As part of the agreement with Podemos, Izquierda Unida has agreed to drop its demands for a programme of renationalisation and withdrawing Spain from Nato. The alliance is campaigning on a platform of reversing Rajoy’s labour reforms, removing the national debt ceiling, opposing the TTIP trade deal, and increasing the minimum wage to €900 a month. A Unidos Podemos government would attempt to move the EU’s economic policy away from austerity and towards a more expansionist stance, joining a broader effort that involves Greece, Italy and Portugal. It is also committed to offering the Catalans a referendum on independence, a move that the mainstream parties strongly oppose.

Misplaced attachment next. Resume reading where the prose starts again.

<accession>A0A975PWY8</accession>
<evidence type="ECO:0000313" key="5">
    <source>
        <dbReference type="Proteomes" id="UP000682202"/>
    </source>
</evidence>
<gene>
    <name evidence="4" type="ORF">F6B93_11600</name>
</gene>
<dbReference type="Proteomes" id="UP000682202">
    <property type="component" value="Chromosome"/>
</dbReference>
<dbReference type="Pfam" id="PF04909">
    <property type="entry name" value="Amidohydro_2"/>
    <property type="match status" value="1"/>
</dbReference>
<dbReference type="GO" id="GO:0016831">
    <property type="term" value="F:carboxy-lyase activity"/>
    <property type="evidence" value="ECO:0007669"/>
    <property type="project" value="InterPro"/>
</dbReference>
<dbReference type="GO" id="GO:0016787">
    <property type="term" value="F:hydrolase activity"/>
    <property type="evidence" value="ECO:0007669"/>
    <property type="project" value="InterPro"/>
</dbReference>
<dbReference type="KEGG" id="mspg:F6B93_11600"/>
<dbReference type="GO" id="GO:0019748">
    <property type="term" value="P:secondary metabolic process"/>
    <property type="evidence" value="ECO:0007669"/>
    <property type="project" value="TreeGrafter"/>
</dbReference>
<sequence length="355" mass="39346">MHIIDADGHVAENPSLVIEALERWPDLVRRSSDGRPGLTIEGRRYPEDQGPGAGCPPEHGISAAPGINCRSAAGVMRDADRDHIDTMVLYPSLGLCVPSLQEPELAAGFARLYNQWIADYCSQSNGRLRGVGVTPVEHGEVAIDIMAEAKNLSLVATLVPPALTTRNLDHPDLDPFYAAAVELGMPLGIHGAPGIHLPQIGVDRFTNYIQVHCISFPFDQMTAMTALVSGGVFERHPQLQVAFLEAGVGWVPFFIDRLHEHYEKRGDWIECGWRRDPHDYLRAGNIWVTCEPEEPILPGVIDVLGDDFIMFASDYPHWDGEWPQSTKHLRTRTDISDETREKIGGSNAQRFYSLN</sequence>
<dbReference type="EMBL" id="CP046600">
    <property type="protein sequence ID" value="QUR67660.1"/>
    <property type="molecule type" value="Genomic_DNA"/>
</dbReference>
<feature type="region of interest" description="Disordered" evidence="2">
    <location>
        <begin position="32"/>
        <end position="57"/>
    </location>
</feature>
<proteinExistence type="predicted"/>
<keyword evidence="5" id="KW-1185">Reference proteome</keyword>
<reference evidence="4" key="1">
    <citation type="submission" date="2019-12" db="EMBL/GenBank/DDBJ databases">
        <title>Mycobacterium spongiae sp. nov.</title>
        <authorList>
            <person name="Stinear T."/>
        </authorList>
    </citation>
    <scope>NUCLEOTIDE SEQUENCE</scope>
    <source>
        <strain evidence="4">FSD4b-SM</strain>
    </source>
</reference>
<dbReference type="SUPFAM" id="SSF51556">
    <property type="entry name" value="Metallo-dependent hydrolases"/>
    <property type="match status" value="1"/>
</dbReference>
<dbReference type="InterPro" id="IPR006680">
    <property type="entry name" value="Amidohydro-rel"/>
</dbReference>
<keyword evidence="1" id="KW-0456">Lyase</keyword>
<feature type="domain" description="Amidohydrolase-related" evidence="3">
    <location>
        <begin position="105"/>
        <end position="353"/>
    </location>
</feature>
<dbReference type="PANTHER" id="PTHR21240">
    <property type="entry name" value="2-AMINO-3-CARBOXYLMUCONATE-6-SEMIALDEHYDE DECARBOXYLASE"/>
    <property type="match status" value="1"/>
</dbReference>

The latest polls suggest that Unidos Podemos will become Spain’s second-biggest party, with 26 per cent of the vote, behind Rajoy’s Popular Party. The Socialist Party looks poised to fall into third place, with 21 per cent, and Ciudadanos is expected to hold its 14 per cent share. If the polls are accurate, the PSOE will face a difficult choice that highlights how far its stock has fallen. It can choose to enter as a junior partner into a coalition with the insurgent left, which has politically outmanoeuvred it. Or it could decide to prop up a Partido Popular-led right-wing coalition, serving as a constraint on power. 

This article first appeared in the 23 June 2016 issue of the New Statesman, Divided Britain